Raskolnikov's Split Personality

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In 1957, C.H. Thigpen and H.M. Checkley wrote The Three Faces of Eve, loosely based on one of their patients, and popularized the term "Split Personality." This condition, more formally known as Dissociative Identity Disorder, continues to capture the imagination of many people through movies such as "Me, Myself, and Irene," but it was much earlier that the idea of multiple personalities in one body entered popular culture. Robert Louis Stevenson wrote The Strange case of Dr. Jekyll and Mr. Hyde in the nineteenth century, and in a couple of decades earlier Dostoevsky was writing Crime and Punishment which, while it does not portray a classic case of Dissociative Identity Disorder (formerly known as Multiple Personality Disorder), does…show more content…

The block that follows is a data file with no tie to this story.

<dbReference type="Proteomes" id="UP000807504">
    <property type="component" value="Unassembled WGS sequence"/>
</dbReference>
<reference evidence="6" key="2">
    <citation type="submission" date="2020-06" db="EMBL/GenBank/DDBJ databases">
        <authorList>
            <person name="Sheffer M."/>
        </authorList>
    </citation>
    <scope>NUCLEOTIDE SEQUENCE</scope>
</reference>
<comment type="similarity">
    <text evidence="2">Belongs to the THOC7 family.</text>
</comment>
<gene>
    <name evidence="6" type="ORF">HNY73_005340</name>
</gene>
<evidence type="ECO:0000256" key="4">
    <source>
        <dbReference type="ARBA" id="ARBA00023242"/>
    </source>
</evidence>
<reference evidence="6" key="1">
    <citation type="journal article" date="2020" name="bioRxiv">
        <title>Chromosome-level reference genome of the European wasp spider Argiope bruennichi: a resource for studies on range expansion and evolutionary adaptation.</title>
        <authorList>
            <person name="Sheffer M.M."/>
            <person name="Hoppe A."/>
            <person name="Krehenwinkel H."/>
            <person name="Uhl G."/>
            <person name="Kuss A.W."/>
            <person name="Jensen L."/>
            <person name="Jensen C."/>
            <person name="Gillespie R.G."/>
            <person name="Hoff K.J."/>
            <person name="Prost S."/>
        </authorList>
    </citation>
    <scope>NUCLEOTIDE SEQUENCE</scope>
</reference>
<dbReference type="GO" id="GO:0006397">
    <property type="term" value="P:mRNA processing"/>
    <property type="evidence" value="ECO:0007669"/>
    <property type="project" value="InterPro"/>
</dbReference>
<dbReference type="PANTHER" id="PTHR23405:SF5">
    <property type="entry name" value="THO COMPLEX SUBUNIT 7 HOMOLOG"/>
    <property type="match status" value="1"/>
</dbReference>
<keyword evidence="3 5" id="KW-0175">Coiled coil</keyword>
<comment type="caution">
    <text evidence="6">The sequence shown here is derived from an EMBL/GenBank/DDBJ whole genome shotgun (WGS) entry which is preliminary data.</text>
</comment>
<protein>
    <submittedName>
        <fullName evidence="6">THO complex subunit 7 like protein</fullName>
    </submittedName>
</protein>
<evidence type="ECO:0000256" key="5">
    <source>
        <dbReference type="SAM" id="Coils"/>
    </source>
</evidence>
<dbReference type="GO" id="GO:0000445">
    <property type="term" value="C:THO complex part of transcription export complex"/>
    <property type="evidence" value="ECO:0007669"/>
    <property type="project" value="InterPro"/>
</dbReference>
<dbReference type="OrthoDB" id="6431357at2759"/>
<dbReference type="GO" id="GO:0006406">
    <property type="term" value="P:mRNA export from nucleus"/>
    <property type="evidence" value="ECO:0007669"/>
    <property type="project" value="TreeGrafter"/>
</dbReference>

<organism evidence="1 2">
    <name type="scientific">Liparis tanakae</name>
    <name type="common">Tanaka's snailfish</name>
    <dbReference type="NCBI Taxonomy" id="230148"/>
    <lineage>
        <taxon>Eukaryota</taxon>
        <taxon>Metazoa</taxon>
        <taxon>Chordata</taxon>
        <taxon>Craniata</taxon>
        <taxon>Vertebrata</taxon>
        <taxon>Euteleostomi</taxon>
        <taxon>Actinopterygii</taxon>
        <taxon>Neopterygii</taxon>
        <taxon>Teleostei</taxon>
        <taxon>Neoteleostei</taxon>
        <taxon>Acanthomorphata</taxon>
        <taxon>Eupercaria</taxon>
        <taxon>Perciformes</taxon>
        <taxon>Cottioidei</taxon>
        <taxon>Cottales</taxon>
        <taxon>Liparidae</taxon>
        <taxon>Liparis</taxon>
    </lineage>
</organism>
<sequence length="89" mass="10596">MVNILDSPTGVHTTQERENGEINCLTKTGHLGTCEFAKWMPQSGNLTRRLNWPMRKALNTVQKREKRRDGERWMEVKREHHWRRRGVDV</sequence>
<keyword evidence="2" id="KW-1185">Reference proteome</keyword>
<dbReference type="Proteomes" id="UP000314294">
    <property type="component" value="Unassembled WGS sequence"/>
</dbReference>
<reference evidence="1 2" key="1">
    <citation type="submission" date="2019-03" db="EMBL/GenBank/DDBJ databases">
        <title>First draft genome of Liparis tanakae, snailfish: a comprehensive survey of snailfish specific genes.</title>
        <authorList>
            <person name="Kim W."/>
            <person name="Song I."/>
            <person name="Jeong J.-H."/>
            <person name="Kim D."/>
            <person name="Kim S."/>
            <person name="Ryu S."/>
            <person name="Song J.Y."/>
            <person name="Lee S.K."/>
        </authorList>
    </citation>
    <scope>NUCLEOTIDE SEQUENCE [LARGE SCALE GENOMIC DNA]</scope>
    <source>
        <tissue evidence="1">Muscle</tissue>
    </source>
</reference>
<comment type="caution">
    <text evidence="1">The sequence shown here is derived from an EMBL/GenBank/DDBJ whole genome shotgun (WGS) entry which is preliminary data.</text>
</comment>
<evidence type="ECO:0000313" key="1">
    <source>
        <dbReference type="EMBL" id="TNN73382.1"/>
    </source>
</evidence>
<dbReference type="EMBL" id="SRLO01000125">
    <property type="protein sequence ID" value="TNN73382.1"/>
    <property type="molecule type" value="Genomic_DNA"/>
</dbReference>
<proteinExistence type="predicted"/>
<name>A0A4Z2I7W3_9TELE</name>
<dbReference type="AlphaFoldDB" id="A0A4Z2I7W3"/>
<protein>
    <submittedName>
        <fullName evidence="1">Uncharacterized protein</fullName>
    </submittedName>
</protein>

Raskolnikov also lacks a "full and clear understanding of his position" and can only long hopelessly for freedom from his impossible predicament. Mikolka assigned the mare her impossible burden, urging his friends into the cart by saying, "Get in, all get in […] she will draw you all. I'll beat her to death" (55). In the same way, Raskolnikov's logical side assigned him the task of murdering the old woman, thinking that he "wanted to become a Napoleon" (383-384). Bearing the guilt and pressure from the law that comes from this crime is too heavy for his emotional side in the same way that bearing the cart full of people and the "stunning blow[s]" (56) is too much for the old horse. Over the course of Crime and Punishment, Raskolnikov's frequent inconsistency reveals the conflict between his logical persona and his emotional persona. Razumihin attempts to describe the personality of Raskolnikov to Dounia and Pulcheria Alexandrovna and says, "It's as though he were alternating between two characters" (200). This statement is very typical to Razumihin in that he is exactly
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